Monday, September 22, 2014

Pico De Gallo - Fresh From The Garden

One of my favorite things about having a garden is the ability to have fresh Pico De Gallo. Of course, I have to wait until late August for the tomatoes to fully ripen, but by the time they are ready, I'm still harvesting plenty of jalapeno peppers and the last of the cilantro.

I make Pico De Gallo at least once a week. For most of the year, I use store-bought tomatoes or even canned petite diced tomatoes, whole jalapenos I've frozen, dried cilantro and store-bought onions. It's good, but the fresh Pico de Gallo is worlds better! We could easily make a meal of it, and often have when the "Pickles" are elsewhere and it's just Mr. LH and I for the evening.

Pico De Gallo

2 cups of fresh diced tomatoes (or one can petite diced tomatoes, NOT drained)
1 medium onion, diced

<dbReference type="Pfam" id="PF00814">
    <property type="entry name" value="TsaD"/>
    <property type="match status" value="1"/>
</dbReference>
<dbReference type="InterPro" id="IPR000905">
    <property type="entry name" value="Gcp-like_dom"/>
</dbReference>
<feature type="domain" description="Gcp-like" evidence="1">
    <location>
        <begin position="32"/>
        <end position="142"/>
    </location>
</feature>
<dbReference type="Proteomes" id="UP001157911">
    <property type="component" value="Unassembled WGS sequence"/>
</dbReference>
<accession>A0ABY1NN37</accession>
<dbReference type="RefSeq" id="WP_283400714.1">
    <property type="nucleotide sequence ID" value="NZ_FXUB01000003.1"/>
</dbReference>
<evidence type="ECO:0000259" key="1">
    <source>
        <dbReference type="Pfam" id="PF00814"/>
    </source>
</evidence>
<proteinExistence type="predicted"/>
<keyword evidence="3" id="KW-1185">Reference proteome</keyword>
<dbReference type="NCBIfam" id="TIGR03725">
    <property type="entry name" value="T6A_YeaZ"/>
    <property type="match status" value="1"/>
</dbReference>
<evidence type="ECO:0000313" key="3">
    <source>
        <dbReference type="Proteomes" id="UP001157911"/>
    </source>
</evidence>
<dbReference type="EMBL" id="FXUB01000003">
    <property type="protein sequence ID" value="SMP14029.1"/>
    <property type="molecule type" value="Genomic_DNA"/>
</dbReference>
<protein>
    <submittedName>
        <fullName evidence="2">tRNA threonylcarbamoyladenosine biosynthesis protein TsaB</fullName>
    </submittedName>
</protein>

1 medium jalapeno pepper, seeded and minced
1 TBS finely chopped fresh cilantro (or 1 tsp dried cilantro)
2 tsp lime or lemon juice
1/4 tsp ground black pepper
(or you could substitute 1 to 1 1/2 tsp total lemon pepper seasoning for the lemon juice AND the ground black pepper) 
1/4 tsp salt
1/4 tsp garlic powder

Combine all ingredients in a bowl. Cover and refrigerate for 30 minutes to an hour to let the flavors meld together. Serve with tortilla chips.

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Saturday, September 20, 2014

Apples Chips, Apple Bits & Apple Powder - Dehydrating Apples

When I have a farm... (lots of my sentences start like that these days)

Anyway, when I have a farm I will definitely plant fruit trees on it. I will plant every type of fruit tree I can find that will grow in my altitude and hardiness zone. And I will start with apples.

Last week, Sprouts Farmers Market had a wonderful sale on Gala and Granny Smith apples and I left the store with several bags of them. (I even met a lady there that was buying loads of them for her horses)

Of course, some of those apples would find their way into lunchboxes, apple fritters, fried apples and hand pies, but the rest would be dehydrated into apple chips, apple bits and even apple powder for use later when apple harvesting season is over.